India and Afghanistan: Positioning for Withdrawal
U.S.-India Insight, November 2011By Karl F. Inderfurth, S. Amer LatifNov 11, 2011
Today, with U.S. and NATO forces beginning their withdrawal from Afghanistan, the historical sequel to the Soviet Union’s 1989 withdrawal from the country is unfolding. The newest wrinkle in this story is that India is now actively involved and trying to position itself accordingly.
India is not alone. Just this past week, Turkey sponsored the “Security and Cooperation in the Heart of Asia” Conference in Istanbul, the first time all regional countries were brought together to address Afghanistan’s future. India joined Pakistan there (last year Pakistan blocked India’s attendance). Other participants included Iran, the Central Asian republics, China, Russia and Saudi Arabia. The U.S. was there as a “supporter” of the Istanbul Process.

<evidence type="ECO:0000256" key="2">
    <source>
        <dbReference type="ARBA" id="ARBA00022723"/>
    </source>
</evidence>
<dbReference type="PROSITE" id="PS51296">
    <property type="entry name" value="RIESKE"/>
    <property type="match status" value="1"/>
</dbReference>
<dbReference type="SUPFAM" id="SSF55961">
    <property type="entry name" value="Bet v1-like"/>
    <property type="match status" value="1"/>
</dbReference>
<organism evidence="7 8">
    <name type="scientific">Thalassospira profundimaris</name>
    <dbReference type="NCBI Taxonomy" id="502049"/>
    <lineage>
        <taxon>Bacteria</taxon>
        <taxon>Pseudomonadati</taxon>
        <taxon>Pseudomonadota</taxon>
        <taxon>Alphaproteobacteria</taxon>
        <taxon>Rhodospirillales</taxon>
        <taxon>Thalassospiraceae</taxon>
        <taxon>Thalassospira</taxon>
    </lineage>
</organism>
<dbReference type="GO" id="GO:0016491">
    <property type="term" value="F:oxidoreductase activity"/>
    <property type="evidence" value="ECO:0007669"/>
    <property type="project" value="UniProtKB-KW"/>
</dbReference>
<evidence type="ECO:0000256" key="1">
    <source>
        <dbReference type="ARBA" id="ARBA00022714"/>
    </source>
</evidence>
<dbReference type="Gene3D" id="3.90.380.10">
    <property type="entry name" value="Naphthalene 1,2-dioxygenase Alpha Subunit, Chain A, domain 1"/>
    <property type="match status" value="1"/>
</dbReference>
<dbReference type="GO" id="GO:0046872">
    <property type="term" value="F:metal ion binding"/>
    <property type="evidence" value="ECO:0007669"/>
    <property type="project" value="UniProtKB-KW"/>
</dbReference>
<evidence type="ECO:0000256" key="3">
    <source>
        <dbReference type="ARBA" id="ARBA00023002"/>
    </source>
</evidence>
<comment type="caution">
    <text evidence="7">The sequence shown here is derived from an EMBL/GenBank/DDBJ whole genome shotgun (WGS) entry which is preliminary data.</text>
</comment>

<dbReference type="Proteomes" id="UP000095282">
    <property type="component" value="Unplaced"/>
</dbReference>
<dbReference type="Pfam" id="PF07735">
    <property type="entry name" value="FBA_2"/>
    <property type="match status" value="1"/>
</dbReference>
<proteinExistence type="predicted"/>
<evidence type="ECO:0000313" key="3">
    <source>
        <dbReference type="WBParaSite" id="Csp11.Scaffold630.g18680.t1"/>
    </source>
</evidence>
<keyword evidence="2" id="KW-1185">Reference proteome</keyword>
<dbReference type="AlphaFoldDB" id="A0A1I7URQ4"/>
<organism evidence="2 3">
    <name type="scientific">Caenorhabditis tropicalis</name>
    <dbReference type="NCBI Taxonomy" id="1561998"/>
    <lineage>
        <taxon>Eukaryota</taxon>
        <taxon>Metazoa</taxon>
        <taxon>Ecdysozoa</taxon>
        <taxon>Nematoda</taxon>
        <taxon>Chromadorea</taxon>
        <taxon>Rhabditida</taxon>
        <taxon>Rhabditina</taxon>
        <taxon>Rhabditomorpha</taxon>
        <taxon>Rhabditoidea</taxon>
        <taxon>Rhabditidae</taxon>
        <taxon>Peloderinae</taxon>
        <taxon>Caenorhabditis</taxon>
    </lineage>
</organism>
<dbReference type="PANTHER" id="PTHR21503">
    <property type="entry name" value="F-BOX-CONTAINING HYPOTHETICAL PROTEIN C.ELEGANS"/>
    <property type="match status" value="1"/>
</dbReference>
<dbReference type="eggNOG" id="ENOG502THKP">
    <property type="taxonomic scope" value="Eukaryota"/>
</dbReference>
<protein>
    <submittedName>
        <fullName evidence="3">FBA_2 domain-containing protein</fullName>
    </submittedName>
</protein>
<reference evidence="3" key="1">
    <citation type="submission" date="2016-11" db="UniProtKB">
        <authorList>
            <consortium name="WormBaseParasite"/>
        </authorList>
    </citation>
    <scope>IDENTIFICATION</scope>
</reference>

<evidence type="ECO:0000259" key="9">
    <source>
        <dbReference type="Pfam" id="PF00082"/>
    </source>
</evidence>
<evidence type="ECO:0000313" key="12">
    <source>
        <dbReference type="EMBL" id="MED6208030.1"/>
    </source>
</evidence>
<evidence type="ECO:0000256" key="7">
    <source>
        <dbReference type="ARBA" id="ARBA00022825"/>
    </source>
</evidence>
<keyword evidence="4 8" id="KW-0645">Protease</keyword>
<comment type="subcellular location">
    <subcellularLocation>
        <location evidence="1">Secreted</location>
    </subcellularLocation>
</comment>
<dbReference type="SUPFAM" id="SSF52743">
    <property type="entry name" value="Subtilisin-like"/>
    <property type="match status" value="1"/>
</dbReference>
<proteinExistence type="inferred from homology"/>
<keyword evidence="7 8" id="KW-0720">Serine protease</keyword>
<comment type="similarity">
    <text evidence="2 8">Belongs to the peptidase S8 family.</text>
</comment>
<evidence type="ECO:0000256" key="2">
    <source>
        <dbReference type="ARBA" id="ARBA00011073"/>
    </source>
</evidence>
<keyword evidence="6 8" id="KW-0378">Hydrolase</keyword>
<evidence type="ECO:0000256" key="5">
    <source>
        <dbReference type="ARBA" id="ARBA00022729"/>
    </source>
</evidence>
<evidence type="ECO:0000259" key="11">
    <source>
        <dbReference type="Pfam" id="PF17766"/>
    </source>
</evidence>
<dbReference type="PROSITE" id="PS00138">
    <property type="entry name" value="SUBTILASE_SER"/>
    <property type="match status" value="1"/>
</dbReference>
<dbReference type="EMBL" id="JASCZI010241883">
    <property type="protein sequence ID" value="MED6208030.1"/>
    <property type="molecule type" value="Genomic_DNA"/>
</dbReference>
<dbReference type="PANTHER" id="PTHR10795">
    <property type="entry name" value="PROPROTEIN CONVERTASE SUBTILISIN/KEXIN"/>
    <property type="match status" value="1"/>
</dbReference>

With the Istanbul Conference now behind them, the regional states look toward the Bonn International Conference in December. As India and the other regional states contemplate the U.S. exit from Afghanistan, none should lose focus that the country will never be able to secure its territory and population without the active collaboration of its more powerful neighbors and near neighbors. The Istanbul Conference demonstrated that a critical mass of regional stakeholders, now including India, may be accruing in this regard.
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